To determine the nuclear charge radii of the mercury atoms, the atoms are ionized by means of multiple laser transitions. The desired core properties result from the resonance frequencies of the laser ionization. However, a large number of other particles are ionized in such experiments. The small amounts of mercury ions in which the researchers are interested must therefore be differentiated from the contamination ions of the almost equally heavy lead atoms. This task is performed by the highly sensitive and highly selective Greifswald multi-reflection time-of-flight mass spectrometer of the ISOLTRAP apparatus at CERN. In addition to the size of the charge radii, this Greifswald spectrometer was also used to precisely determine the mass of the atomic nuclei. The results of the mass measurements are currently still being evaluated, analogous to earlier experiments on exotic calcium atoms.

In addition to the Schweikhard working group of the Institute for Physics at the University of Greifswald, members of the CERN, the Max Planck Institute for Nuclear Physics in Heidelberg and the universities in Dresden, Manchester (Great Britain) and Paris-Sud (France) were involved in the ISOLTRAP collaboration. There were also several other experimental groups, including laser spectroscopists from the University of Mainz.

additional Information

ISOLTRAP apparatus at CERN
Atomic and Molecular Physics working group at the University of Greifswald
Institute for Nuclear Physics at the TU Darmstadt
Stored and cooled ions department at the Max Planck Institute for Nuclear Physics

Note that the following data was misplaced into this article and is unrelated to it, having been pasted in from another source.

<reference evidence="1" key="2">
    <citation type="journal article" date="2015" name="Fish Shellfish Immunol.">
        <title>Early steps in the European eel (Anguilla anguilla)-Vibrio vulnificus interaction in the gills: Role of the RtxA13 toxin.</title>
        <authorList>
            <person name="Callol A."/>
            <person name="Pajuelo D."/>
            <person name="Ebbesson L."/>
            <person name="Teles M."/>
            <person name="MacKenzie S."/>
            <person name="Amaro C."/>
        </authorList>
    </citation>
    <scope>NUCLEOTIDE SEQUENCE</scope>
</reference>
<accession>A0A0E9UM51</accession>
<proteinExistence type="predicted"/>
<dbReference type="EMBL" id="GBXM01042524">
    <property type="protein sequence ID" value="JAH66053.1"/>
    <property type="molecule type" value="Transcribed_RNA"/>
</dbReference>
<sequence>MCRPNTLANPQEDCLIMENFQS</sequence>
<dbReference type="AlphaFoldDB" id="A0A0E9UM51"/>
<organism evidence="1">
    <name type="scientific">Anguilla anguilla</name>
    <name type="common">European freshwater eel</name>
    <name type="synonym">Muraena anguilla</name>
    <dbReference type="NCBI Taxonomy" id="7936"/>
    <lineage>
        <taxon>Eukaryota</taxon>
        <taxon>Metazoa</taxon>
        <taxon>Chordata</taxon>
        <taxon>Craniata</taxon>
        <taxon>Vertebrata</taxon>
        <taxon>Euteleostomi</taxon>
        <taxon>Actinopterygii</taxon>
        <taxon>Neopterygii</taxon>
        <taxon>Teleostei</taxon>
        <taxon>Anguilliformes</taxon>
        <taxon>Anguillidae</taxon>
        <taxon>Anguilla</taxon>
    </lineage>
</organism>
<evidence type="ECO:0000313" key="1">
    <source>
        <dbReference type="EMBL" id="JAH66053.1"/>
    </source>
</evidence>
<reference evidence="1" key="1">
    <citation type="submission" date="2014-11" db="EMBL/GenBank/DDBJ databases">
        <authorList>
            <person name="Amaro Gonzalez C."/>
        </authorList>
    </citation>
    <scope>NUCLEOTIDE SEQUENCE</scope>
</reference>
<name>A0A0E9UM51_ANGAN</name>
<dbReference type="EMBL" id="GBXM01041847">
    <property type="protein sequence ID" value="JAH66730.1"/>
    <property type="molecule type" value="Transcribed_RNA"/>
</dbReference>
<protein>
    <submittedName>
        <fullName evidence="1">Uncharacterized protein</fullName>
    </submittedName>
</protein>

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Laser spectroscopy of neutron-rich 207,208Hg isotopes: Illuminating the kink and odd-even staggering in charge radii across the N = 126 shell closure. T. Day Goodacre, A.V. Afanasjev, A.E. Barzakh, B.A. Marsh, S. Sels, P. Ring, H. Nakada, A.N. Andreyev, P. Van Duppen, N.A. Althubiti, B. Andel, D. Atanasov, J. Billowes, K. Blaum, T.E. Cocolios, J.G. Cubiss, G.J. Farooq-Smith, D.V. Fedorov, V.N. Fedosseev, K.T. Flanagan, L.P. Gaffney, L. Ghys, M. Huyse, S. Kreim, D. Lunney, K.M. Lynch, V. Manea, Y. Martinez Palenzuela, P.L. Molkanov, M. Rosenbusch, R.E. Rossel, S. Rothe, L. Schweikhard, M.D. Seliverstov, P. Spagnoletti, C. Van Beveren, M. Veinhard, E. Verstraelen, A. Welker, K. Wendt, F. Wienholtz, R.N. Wolf, A. Zadvornaya, K. Zuber.Physical Review Letters. 2021: 126, 032502. DOI: https://doi.org/10.1103/PhysRevLett.126.032502

The graph shows the increase in the mean square charge radius (r²) of neutron-rich mercury atomic nuclei as a function of the number of neutrons. The mean square charge radius (r²) includes not only the volume of the nuclei, but also their shape. On the one hand, the figure illustrates the different nuclear shapes depending on the neutron number N. It also becomes clear that mercury atoms with a neutron number between 100 and 105 have a noticeable even-odd effect (zigzag behavior) between neighboring isotopes. The new measurements concern the steeper rise in the charge radii of the mercury isopes 206Hg, 207Hg and 208Hg (marked in red). This change in gradient could now be determined experimentally for the first time and verified through new calculations. © Thomas-Day-Goodacre

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Contact Person

Prof. Dr. Lutz Schweikhard
Head of the Atomic and Molecular Physics working group
Institute for Physics at the University of Greifswald
Felix-Hausdorff-Strasse 6, 17489 Greifswald
Telephone 03834 420 4700

Dr. Frank Wienholtz
Institute for Nuclear Physics
Schlossgartenstrasse 9, 64289 Darmstadt
Telephone 06151 1623537

Prof. Dr. Klaus Blaum
Spokesman for the ISOLTRAP collaboration
Max Planck Institute for Nuclear Physics
Saupfercheckweg 1, 69117 Heidelberg
Telephone 06221 516850